As leaves do start to fall, it’s important to clear them from paths (which could get slippery), lawns (which will suffer from lack of light) and ponds (which will go sludgy). Some people will tell you to clear them from your beds and borders too but, actually, there are some benefits of leaves as a mulch and for wildlife, so we’ll leave that to your personal choice.
Those collected leaves could be next year’s leaf mould or compost, so think about reusing them in your own garden where you can. If you are planning a bonfire (if it’s permitted in your area), please check for hedgehogs and other wildlife sheltering before you light it!
If any of your leaves were from roses affected by black spot, don’t compost them as it risks carrying the disease into next year.
While your garden pots might be frost-proof, the soil and plants within them probably won’t be! Now is the time to raise any outdoor pots off the ground so they can drain well; pots full of water are more susceptible to freezing and therefore damaging plant roots than free-draining ones.
If you’re not sure if the pot itself is frost-proof, bubble wrap, layers of thin foam or hessian tied securely around it will offer some protection to both the pot and the plant. We have a range of beautiful outdoor pots which are frost-proof if you want to be sure.
(And while you’re outside with the bubblewrap, it’s also useful for insulating garden taps and greenhouses!)
There are a number of varieties of moth (collectively known as winter moth) whose caterpillars love to eat new buds as they emerge in the spring. They particularly favour fruit trees so can potentially devastate your crop. The lifecycle of these moths is such that adding a grease band to the trunk of your fruit trees now helps prevent the females crawling up the tree to lay their eggs in the first place. Horticultural grease bands or tree barrier glues are a pesticide-free way to help reduce this problem.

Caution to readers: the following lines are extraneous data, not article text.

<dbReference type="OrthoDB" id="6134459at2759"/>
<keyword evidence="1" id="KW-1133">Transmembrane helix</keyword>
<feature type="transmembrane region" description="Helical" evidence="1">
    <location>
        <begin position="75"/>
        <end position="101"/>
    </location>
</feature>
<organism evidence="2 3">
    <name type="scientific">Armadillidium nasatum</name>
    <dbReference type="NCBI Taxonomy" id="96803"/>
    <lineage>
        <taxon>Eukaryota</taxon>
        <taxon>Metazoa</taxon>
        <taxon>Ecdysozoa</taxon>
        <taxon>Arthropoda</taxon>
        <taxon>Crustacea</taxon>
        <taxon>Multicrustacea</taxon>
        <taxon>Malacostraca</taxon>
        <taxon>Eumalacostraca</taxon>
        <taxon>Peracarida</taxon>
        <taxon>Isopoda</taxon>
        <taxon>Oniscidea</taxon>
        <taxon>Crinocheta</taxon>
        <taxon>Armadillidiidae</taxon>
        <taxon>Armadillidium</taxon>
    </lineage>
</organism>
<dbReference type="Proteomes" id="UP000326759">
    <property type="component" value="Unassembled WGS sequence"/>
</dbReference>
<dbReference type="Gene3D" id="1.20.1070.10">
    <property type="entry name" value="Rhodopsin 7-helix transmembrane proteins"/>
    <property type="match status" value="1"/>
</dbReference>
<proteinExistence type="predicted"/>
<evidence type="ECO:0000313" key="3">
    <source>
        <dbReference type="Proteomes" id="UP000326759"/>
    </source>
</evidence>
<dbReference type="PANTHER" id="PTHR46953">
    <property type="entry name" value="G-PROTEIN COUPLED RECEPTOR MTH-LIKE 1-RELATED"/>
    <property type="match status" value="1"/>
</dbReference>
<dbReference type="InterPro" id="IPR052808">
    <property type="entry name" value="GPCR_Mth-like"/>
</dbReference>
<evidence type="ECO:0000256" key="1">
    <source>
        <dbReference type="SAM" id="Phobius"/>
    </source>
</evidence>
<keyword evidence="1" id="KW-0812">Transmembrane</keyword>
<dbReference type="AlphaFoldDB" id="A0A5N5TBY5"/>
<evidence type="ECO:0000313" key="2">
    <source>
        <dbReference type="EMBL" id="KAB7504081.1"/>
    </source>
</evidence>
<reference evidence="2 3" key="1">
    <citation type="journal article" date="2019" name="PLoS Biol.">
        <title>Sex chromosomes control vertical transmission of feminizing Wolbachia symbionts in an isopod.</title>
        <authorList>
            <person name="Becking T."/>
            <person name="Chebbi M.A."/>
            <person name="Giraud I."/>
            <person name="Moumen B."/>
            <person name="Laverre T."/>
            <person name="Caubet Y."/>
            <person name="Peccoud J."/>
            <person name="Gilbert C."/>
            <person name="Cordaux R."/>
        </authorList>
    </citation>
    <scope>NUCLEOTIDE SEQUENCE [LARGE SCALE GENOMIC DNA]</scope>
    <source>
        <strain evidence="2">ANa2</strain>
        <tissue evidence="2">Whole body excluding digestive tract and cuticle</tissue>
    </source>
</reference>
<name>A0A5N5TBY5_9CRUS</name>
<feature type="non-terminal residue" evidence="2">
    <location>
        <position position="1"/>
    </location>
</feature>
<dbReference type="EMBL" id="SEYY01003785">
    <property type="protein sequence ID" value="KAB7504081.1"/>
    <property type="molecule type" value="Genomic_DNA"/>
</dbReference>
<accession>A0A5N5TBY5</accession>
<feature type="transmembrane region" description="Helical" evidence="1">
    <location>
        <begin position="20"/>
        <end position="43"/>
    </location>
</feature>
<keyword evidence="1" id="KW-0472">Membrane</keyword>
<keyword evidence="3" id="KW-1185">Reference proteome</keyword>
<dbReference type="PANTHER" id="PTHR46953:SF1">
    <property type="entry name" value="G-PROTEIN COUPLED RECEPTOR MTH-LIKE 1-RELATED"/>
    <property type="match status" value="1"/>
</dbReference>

Winter wash is another pesticide-free solution, best suited to smaller trees. A vegetable oil-based liquid, applied to the branches between now and February, it will smother any eggs that have been laid. We have grease bands and winter wash in store.
For further information on pests and diseases in fruit trees, try the RHS website:
Although there are berries around at this time of year, garden birds appreciate any additional food we can offer them. As well as being lovely to see them, attracting birds to our gardens helps provide natural predators for other bugs, of course. Some species favour different types of food so why not check our range of Tom Chambers bird foods in store to see what is suitable for your regular visitors?
It’s important to offer fresh water to birds and other wildlife, as well as food. If it’s been cold overnight, always check that water sources haven’t frozen and top them up when required. (On really cold winter days, this might mean checking more than once a day!). And it’s important to keep any bird and wildlife feeders clean to prevent diseases; clean them out and scrub them regularly.
Now is the time to start planting tulips for a spectacular display next spring. They work brilliantly in pots (as tulips are not always reliable repeat flowerers, this makes it easy to dig them up if you want) but will look just as impressive in borders too. Plant them around 4 inches (10 cm) deep, making sure the bulbs have at least twice their height in depth of soil above them.